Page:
Well, the seaside is nice, with many places to sit by the water, and to dive, but for those used to long sandy beaches as we have in Portugal, this could hardly be called “a beach”.
It was my first contact with this side of the Adriatic coast. With time I understood that this is a common solution, so, I would like to get back to Opatija to compare with the other “beaches” that I could see
Like (almost) everywhere else in Croatia there’s no sand, so the swimming has been made easy by several artificial pools in the sea.
The surroundings are lively and beautiful, but the rainy weather and late arrival didn’t invite us to the water.
There’s a look of cleanliness and preservation in the whole town, that invites you to compare the architectural influences of its most beautiful buildings.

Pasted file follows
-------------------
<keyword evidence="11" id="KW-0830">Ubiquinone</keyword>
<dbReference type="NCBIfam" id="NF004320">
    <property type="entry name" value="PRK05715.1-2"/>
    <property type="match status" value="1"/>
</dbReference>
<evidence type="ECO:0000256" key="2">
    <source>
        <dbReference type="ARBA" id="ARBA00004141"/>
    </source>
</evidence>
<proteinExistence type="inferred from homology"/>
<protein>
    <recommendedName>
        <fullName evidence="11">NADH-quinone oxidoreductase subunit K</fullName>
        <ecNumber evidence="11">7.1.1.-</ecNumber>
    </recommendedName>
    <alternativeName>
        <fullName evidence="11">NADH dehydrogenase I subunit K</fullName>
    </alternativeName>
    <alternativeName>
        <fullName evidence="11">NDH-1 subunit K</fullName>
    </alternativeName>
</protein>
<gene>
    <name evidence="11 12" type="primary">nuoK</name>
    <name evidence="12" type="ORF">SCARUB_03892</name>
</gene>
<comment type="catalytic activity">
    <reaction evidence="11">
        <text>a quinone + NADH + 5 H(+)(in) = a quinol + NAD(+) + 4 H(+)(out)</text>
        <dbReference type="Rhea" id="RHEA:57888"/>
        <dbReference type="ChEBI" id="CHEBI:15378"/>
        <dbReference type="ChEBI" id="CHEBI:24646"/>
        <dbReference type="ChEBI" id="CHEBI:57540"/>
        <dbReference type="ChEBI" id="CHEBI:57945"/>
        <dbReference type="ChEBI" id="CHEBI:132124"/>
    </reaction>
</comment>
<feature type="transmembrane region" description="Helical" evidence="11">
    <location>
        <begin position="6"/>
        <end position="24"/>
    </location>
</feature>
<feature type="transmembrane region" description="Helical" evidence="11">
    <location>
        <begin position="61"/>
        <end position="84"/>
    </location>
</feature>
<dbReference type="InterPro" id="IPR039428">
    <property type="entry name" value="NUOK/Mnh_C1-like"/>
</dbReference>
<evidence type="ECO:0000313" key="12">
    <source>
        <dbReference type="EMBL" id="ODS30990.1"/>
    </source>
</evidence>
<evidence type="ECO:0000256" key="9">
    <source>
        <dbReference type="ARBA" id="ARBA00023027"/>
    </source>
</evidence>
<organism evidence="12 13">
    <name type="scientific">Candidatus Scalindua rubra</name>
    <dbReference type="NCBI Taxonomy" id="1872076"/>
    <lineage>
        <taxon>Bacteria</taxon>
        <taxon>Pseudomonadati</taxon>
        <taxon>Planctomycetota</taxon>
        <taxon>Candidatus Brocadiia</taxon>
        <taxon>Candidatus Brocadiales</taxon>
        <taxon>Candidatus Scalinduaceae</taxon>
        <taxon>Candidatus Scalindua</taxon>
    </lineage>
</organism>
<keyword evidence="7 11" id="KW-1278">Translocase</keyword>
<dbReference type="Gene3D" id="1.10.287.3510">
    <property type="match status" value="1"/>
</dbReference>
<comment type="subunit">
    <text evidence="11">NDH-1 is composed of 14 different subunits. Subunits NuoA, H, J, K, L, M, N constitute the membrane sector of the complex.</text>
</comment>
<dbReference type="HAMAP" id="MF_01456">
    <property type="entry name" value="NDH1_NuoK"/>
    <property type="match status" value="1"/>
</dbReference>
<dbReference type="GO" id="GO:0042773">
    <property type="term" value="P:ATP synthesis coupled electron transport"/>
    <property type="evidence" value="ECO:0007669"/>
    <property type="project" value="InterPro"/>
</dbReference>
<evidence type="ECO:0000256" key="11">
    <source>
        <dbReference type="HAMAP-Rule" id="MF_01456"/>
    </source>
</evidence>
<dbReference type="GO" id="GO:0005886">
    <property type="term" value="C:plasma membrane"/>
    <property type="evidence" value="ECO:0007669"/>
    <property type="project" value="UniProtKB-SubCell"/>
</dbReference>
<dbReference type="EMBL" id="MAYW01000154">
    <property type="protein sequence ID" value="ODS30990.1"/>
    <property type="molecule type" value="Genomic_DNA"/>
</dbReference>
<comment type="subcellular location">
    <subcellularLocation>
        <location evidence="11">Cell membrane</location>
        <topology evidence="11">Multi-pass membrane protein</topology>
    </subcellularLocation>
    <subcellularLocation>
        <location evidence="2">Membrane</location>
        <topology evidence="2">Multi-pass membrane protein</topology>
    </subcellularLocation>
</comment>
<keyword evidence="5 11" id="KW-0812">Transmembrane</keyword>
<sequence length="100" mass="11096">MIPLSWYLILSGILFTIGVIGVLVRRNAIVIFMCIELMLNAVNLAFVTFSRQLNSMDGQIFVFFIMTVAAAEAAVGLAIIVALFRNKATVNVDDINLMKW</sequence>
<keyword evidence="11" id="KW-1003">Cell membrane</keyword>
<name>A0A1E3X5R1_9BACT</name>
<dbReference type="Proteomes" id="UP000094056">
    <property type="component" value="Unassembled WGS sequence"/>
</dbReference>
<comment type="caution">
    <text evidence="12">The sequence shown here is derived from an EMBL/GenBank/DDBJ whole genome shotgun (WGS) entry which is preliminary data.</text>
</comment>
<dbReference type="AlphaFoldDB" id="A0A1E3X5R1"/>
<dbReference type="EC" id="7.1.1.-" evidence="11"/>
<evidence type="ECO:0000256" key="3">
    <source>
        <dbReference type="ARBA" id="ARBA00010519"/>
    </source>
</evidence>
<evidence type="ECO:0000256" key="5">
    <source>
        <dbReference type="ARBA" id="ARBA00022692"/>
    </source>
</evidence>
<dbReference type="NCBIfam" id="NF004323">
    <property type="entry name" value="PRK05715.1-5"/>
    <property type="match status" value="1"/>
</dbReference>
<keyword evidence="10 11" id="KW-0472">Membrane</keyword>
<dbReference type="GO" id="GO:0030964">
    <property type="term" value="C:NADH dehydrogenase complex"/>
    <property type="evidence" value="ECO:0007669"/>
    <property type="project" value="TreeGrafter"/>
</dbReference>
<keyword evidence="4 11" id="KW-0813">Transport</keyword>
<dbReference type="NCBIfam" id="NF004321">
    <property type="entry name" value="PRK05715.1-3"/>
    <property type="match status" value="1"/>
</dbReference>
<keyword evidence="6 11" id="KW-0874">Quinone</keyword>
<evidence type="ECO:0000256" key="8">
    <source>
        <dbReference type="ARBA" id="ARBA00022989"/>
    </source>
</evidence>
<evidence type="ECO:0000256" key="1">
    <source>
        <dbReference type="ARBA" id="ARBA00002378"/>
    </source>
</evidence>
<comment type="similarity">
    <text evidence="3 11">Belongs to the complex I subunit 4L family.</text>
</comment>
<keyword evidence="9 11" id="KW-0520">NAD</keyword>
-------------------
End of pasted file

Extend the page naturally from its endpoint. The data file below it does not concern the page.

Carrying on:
There’s no sign of war, there’s no sign of difficulties, it seems that locals love their town.
Yes, I know, we didn’t leave the centre! But that was the dominant feeling we could have!
Helios and Selena
Close to the bathing area and St Jacov’s church, in a colourful small garden, a central fountain is a wonderful work of sculptor Hans Rathautsky, built in 1889.
Agava – Recovered palace
A well recovered and beautiful palace (with lift… a luxury!) provided a good stay, only disturbed by some lack of organization and professional training for the restaurant staff, somewhat (very) inefficient.
Address: M. Tita 89, Opatija, 51410, hr
Phone: +385 51 278 007
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